There are three sociological
perspectives that explain
deviance?
Functionalist
Conflict
Interactionist
Functionalist
Strain theory – views deviance as a
natural outgrowth of values, norms, and
structure of society.
 Societies goal is to achieve economic
success
 However not every one has access to the
legitimate means to achieve these goals.
 Anomie- the situation that arises when
the norms of society are unclear or no
longer applicable.

Merton’s Structural Strain Theory
 Conformity
 Innovation
 Ritualism
 Retreatism
 Rebellion
Conflict Perspective
Competition and social inequality lead to
deviance.
 See social life as a struggle between
those who posses power ( ruling class )
and those who do not ( lower class )

People with Power
Commit deviant acts in a effort to
maintain their position.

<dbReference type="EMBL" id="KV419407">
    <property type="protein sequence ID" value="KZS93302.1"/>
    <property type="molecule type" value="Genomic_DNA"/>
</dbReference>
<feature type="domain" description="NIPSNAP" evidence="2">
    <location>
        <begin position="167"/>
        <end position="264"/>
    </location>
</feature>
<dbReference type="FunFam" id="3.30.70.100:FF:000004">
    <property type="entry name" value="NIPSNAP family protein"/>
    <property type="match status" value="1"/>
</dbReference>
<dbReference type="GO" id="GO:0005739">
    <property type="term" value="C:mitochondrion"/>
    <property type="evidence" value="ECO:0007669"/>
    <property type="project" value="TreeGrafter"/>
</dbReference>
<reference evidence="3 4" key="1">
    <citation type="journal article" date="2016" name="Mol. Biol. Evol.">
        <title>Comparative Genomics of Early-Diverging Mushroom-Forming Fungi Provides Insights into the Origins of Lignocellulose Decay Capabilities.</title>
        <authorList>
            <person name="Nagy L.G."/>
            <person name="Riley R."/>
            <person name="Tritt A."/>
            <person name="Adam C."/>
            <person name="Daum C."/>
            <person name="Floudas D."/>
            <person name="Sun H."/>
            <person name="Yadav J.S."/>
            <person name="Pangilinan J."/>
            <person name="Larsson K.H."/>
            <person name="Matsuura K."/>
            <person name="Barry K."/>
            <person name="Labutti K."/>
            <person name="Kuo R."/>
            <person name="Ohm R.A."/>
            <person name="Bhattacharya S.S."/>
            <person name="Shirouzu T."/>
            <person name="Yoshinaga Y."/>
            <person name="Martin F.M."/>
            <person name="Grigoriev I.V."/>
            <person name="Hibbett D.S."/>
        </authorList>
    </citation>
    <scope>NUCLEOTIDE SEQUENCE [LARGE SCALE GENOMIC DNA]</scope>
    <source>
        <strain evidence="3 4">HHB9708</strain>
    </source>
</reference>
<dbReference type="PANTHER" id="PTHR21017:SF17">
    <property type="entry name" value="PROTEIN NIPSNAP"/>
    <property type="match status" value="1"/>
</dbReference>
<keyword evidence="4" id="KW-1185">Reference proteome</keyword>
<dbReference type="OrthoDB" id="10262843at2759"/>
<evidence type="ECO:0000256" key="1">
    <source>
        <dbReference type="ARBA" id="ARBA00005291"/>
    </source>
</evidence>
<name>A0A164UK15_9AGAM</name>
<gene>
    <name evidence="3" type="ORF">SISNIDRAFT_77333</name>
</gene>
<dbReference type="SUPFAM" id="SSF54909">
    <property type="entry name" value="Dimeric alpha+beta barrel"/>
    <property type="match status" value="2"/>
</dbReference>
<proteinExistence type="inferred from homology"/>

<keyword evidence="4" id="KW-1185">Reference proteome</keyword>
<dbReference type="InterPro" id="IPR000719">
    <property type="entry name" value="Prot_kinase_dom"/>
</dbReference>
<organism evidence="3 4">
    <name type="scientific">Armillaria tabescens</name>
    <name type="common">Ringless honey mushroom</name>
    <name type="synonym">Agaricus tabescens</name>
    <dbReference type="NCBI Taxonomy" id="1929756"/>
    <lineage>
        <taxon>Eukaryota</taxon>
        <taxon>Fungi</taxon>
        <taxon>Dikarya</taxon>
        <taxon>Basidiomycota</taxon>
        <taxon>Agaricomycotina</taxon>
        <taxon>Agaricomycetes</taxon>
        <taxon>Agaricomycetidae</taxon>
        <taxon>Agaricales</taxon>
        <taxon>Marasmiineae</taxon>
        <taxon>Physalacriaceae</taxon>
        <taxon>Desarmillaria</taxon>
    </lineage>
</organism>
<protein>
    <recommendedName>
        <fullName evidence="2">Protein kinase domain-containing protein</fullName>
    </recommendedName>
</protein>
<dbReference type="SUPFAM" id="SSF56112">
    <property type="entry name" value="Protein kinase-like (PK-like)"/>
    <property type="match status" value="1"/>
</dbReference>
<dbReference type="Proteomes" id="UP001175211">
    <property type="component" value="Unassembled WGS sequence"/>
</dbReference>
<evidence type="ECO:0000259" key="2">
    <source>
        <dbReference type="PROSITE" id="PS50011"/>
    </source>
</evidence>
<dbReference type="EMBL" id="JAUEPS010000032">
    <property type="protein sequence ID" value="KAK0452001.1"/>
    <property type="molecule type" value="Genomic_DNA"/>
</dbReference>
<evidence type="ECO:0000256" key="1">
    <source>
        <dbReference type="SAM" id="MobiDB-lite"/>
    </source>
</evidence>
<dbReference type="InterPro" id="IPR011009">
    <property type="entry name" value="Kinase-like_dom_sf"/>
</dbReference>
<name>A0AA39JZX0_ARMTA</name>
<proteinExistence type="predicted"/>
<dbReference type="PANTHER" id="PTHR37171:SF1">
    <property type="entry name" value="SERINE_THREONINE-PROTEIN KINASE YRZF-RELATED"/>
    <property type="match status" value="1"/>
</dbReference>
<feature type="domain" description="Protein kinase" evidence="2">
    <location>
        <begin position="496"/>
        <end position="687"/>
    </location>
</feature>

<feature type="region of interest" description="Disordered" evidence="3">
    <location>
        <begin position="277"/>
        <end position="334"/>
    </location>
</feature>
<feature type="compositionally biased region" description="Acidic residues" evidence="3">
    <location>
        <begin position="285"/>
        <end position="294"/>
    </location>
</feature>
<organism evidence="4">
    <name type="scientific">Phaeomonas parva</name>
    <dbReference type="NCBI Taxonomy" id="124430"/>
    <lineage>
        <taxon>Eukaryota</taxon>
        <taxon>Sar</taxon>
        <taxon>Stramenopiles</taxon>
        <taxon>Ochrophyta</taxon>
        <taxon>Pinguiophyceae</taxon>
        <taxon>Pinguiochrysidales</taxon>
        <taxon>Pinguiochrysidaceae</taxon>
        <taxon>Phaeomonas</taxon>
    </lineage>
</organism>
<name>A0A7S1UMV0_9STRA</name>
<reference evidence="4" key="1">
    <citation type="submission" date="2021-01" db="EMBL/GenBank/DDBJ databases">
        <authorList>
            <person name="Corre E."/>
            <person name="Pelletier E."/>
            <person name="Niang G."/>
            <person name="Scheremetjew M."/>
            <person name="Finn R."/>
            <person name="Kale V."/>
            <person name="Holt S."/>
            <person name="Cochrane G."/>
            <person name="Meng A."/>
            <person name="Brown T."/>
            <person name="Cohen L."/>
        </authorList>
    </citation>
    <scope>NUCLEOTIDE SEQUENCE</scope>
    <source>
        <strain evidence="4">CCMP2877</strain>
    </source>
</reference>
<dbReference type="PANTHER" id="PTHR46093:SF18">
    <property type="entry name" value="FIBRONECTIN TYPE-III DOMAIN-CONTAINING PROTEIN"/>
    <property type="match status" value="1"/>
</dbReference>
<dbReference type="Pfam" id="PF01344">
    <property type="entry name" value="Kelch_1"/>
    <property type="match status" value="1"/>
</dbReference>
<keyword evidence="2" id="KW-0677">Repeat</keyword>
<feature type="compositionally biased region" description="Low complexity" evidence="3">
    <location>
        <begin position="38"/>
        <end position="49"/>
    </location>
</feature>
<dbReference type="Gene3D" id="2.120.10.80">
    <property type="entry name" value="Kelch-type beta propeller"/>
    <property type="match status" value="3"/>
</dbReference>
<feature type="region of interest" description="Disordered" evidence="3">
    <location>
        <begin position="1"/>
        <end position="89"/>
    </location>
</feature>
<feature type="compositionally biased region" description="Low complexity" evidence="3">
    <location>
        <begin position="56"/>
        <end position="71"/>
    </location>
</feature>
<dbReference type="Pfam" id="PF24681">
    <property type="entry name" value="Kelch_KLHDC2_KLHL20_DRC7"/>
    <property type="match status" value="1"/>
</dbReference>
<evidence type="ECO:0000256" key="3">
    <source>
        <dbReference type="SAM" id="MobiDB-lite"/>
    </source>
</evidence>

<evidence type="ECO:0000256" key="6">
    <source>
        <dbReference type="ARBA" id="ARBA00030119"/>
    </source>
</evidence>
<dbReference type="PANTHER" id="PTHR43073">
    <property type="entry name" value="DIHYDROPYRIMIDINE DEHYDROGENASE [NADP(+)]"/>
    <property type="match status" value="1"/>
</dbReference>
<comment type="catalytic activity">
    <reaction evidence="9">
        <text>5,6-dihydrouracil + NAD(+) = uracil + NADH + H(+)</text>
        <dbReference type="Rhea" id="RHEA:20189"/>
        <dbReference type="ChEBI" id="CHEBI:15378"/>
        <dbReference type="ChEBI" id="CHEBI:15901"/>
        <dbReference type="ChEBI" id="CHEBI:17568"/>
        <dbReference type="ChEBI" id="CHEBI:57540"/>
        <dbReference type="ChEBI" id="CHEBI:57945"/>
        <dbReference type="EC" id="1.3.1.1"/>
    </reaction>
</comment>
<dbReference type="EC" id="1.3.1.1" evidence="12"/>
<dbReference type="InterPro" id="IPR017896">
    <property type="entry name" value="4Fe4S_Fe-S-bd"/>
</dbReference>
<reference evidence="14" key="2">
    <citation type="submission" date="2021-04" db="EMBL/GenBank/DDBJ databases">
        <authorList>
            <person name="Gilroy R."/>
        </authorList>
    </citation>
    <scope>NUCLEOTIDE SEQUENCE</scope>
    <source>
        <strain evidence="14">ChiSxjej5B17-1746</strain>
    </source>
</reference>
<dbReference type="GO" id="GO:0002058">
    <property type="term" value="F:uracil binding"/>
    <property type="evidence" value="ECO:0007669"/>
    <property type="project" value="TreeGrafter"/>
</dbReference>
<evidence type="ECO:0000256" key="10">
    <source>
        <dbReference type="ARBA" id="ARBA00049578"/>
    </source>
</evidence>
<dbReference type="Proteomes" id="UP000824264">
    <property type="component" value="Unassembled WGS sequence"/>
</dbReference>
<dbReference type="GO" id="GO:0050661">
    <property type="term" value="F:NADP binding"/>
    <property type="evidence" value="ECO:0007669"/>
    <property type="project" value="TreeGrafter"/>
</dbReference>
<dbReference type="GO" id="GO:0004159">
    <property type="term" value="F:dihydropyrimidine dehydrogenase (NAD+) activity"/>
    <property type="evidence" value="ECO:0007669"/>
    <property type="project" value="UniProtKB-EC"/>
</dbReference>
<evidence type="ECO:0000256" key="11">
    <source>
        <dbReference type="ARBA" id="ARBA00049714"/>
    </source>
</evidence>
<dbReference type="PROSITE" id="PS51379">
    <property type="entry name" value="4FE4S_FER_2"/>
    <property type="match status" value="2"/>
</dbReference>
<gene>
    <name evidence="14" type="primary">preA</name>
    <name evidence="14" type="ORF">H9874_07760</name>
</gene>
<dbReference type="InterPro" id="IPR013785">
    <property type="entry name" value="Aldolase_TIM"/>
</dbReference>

 Label any behavior that threatens their
power base as deviant
 Explain deviance as a problem of the
lower class
 Crime enforcement efforts are most
directed toward crimes committed by the
lower classes

People without power
Commit deviant acts to obtain economic
rewards.
 Low self esteem and feelings of
powerless
 People without power don’t necessarily
commit more crimes than other people.
 Rather, they commit crimes that are
most likely to be detected and punished

Interactionist perspective
Control theory: explains deviance as a
natural occurrence.
 Cultural transmission theory: explains
deviance as a learned behavior
 Differential association: frequency and
closeness of a associations a person
has with deviant and non deviant
individuals

Other aspects of Deviance
Labeling theory: how individuals come to
be identified as deviant
 Primary deviance: deviance that goes
undetected
 Secondary deviance: results in a
individual being labeled a deviant
 Degradation: public setting, trial , guilty,
punished and labeled deviant

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Why do people commit deviant acts?